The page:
By Jeffrey Moyo
MWENEZI, Zimbabwe (IDN) – Deep in Vesera village in Mwenezi district in Zimbabwe’s Masvingo Province, 34-year-old Albert Chindiro emerges from his pole and dagga thatched hut holding a medium size solar panel which he positions on the roof to recharge solar batteries for lighting when night falls.
The house of neighbour Alphios Mhike is linked to power lines from the state energy utility, the Zimbabwe Electricity Supply Authority (ZESA), but has long been disconnected from the after Mhike failed to keep up payments for prepaid electricity supplies. He too has now turned to solar energy.
For many countryside residents in Zimbabwe, the move to embrace solar energy comes at a time when the United Nations is encouraging countries the world over to achieve its Sustainable Development Goal (SDG) of ensuring access to affordable, reliable, sustainable and modern energy for all.
Early this year, the Zimbabwe Energy Regulatory Authority (ZERA) proposed a 49 percent electricity tariff hike from the current average of US 0.0986 dollars per kilowatt hour to about US 0.14, saying this was part of efforts to enable ZESA to raise more revenue for electricity generation, but the bid to raise electricity tariffs was blocked by the government.
However, the electricity crisis for Zimbabweans had already started in 2013, when the tariff had been upped by 0.3 percent to the current level.
Last year, the Sustainable African Energy Consortium (SAEC) revealed that Zimbabwe’s slightly more than three million households were connected to electricity from the state power utility, but many rural dwellers like Mhike were struggling to stay connected.
“Now I have found the way to evade the challenges of using electricity from ZESA, and for me solar has become the way to go because with it even my refrigerator here in the village runs while I now have domestic lighting every day,” Mhike told IDN.
According to the World Bank, access to electricity in Southern Africa is around 28 percent – below the continental average of 31 percent.
But for Zimbabwe, it is a different story all together, with the country joining global efforts to eliminate energy poverty by 2030 under the United Nation’s Sustainable Energy for All initiative.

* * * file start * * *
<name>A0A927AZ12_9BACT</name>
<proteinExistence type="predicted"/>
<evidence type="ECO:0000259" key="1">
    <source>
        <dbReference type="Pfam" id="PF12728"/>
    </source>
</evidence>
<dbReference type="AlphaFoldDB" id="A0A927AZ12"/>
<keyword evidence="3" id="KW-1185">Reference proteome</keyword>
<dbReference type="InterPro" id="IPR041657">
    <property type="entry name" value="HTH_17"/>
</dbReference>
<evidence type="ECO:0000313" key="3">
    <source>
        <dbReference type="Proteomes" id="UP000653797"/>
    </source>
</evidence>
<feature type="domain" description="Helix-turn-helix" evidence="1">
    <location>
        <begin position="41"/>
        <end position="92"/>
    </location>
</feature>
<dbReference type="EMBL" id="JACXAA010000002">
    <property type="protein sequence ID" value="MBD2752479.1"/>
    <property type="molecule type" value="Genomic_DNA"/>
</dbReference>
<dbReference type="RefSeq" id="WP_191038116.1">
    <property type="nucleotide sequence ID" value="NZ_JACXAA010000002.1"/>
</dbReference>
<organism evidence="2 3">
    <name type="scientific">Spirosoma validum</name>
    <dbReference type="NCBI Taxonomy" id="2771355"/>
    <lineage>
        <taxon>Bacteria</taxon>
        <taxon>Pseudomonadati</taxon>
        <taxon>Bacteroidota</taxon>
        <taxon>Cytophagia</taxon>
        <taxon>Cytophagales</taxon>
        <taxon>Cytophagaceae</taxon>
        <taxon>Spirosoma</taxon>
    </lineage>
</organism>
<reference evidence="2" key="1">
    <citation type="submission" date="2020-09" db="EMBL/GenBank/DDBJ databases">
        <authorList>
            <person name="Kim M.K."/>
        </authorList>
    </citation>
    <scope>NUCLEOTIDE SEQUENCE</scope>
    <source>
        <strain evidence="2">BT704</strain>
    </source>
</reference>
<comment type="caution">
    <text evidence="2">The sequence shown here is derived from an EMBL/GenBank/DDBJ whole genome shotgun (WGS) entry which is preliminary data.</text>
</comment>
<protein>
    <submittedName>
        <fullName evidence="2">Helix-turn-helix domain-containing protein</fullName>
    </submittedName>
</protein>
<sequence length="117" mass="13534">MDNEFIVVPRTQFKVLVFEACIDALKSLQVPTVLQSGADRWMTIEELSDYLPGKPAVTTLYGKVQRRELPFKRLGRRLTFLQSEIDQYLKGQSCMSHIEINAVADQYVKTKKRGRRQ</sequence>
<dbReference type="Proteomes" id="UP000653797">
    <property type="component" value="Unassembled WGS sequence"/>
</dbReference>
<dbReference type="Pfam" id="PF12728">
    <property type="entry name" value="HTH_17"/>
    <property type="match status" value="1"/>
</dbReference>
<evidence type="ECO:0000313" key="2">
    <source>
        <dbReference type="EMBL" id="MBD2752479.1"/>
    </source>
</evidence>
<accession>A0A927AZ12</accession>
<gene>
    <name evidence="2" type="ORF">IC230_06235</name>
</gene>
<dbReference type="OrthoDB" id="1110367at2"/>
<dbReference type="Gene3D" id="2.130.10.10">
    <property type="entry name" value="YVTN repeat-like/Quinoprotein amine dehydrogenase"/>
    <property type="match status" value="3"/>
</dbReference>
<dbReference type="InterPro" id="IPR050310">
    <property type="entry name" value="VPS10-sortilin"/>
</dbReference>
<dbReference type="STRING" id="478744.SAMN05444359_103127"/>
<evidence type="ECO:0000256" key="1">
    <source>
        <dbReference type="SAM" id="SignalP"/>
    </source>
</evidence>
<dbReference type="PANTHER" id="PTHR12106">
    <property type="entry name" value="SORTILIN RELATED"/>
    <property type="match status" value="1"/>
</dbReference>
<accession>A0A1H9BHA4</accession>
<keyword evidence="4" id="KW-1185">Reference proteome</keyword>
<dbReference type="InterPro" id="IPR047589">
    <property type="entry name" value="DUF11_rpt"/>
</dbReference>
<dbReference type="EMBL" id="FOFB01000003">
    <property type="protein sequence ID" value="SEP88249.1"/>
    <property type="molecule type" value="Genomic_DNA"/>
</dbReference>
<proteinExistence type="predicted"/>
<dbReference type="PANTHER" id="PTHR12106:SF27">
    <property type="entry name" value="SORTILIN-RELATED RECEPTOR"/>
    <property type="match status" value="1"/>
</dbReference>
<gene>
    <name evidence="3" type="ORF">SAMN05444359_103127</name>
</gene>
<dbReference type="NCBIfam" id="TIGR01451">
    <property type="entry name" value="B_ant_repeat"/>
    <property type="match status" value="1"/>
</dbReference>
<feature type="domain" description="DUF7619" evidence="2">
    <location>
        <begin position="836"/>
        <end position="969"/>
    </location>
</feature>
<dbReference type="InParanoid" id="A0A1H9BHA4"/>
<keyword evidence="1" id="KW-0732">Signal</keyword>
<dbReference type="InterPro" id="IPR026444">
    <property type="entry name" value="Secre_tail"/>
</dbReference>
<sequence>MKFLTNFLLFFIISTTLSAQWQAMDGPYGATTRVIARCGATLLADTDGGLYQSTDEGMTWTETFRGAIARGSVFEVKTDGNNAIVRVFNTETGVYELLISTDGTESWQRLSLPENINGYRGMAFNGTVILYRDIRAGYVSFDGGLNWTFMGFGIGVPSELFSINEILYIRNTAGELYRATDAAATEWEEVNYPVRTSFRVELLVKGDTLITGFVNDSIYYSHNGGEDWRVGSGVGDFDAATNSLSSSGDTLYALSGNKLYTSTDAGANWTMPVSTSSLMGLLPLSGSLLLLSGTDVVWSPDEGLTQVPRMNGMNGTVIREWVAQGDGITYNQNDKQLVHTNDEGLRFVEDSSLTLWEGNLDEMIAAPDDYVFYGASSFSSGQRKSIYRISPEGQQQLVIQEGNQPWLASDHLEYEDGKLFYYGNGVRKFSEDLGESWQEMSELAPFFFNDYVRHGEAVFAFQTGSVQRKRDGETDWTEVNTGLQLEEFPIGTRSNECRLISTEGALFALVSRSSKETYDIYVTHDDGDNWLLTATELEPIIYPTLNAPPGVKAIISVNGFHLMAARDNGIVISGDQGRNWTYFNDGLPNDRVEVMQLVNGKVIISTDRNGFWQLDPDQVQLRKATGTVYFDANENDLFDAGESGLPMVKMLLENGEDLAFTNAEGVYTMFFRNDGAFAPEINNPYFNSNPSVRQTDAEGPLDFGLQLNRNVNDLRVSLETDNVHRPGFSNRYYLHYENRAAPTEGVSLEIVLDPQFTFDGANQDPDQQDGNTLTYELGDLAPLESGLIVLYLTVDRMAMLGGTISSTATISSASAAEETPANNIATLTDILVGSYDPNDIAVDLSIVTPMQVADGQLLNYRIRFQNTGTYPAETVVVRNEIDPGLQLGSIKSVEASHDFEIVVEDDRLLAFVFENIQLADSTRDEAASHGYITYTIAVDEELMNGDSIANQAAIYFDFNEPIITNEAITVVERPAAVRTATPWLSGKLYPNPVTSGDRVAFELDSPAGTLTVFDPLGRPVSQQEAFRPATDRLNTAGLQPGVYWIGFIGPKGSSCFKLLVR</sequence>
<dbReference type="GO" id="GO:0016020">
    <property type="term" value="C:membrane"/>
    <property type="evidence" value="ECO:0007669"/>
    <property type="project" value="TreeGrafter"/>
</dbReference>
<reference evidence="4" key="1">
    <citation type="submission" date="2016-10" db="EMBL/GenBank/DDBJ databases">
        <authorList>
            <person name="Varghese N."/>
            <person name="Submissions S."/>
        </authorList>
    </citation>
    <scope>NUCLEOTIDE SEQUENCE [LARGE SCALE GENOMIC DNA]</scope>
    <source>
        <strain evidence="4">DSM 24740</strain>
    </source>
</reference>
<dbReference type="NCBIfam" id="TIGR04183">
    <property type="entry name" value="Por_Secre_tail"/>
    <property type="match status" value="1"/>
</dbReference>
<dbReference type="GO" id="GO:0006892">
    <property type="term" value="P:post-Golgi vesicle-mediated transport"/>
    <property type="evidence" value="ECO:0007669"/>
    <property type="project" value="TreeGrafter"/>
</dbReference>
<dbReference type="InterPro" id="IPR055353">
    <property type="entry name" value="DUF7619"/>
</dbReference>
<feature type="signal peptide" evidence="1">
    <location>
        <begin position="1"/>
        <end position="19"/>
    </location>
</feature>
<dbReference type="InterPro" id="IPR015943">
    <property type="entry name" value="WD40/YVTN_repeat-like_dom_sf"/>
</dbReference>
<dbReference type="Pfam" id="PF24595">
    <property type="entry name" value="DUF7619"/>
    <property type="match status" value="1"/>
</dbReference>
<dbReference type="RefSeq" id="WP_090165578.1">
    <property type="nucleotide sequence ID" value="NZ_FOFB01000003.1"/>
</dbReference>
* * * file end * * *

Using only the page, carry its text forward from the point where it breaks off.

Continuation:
With people struggling to remain dependent on electricity from state supply, solar energy is rapidly becoming a life-changer among Zimbabwe’s poor rural villagers like Chindiro, who lives in a single thatched hut with his wife and two-year old daughter.
“I bought this solar panel in South Africa where I often go to do some menial jobs to support my family and this panel has really transformed our lives because we no longer have to use firewood for lighting. We are now as good as people living in the city although we live in our thatched hut,” Chindiro told IDN.
According to ZERA, this Southern African nation currently has 1.2 million people using solar energy, with 83 percent of these in remote areas.
By 2018, Zimbabwe hopes to increase renewable energy capacity by 300 MW, this at a time when most countries in the region have developed solar markets.
In September 2015, ZERA licensed five solar power projects valued at 250 million dollars to produce 160 megawatts of electricity.
In its 2016 national budget, the Zimbabwean government has allocated 28.3 million dollars towards grid extension, and solar and biogas projects as it looks for alternatives in power generation, with part of the drive including the development of 300MW of solar photovoltaic energy through the state-owned power generation body, the Zimbabwe Power Company.
ZERA reports that most of the villagers using solar energy here live closer to the country’s border with South Africa while others live around Plumtree, bordering Zimbabwe and Botswana where they easily cross over to buy solar panels for energy in their homes.
Even in towns and cities, many residents have also turned to solar energy to avoid rising electricity costs.
Environmentalists say the way rural Zimbabweans have started embracing clean energy is beneficial for the environment.
“In the past, most rural dwellers used to depend heavily on wood fuel even for their lighting, but with many people now gradually embracing the use of solar energy, our forests are gradually being saved,” Evans Madhongi, an independent environmental expert based in Harare, the Zimbabwean capital, told IDN.
Zimbabwe generates about 1 300MW of electricity against a total demand of 2 200MW, and thus imports energy from neighbouring countries like South Africa (300MW) and Mozambique (40MW).
Meanwhile, Zimbabwe is one the African countries benefiting from renewable energy technology through a South-South cooperation on clean energy programme sponsored by the UN Development Programme (UNDP).
The country is also a beneficiary of the UN’s Perez-Guerrero Trust Fund (PGTF), which promotes South-South cooperation in renewable energy globally.
The PGTF, which is managed by the UN Office for South-South Cooperation (UNOSSC), was established by the UN General Assembly in 1983 to support economic and technical cooperation activities among developing countries. [IDN-InDepthNews – 28 August 2016]
Photo: Solar geysers Credit: Jefffrey Moyo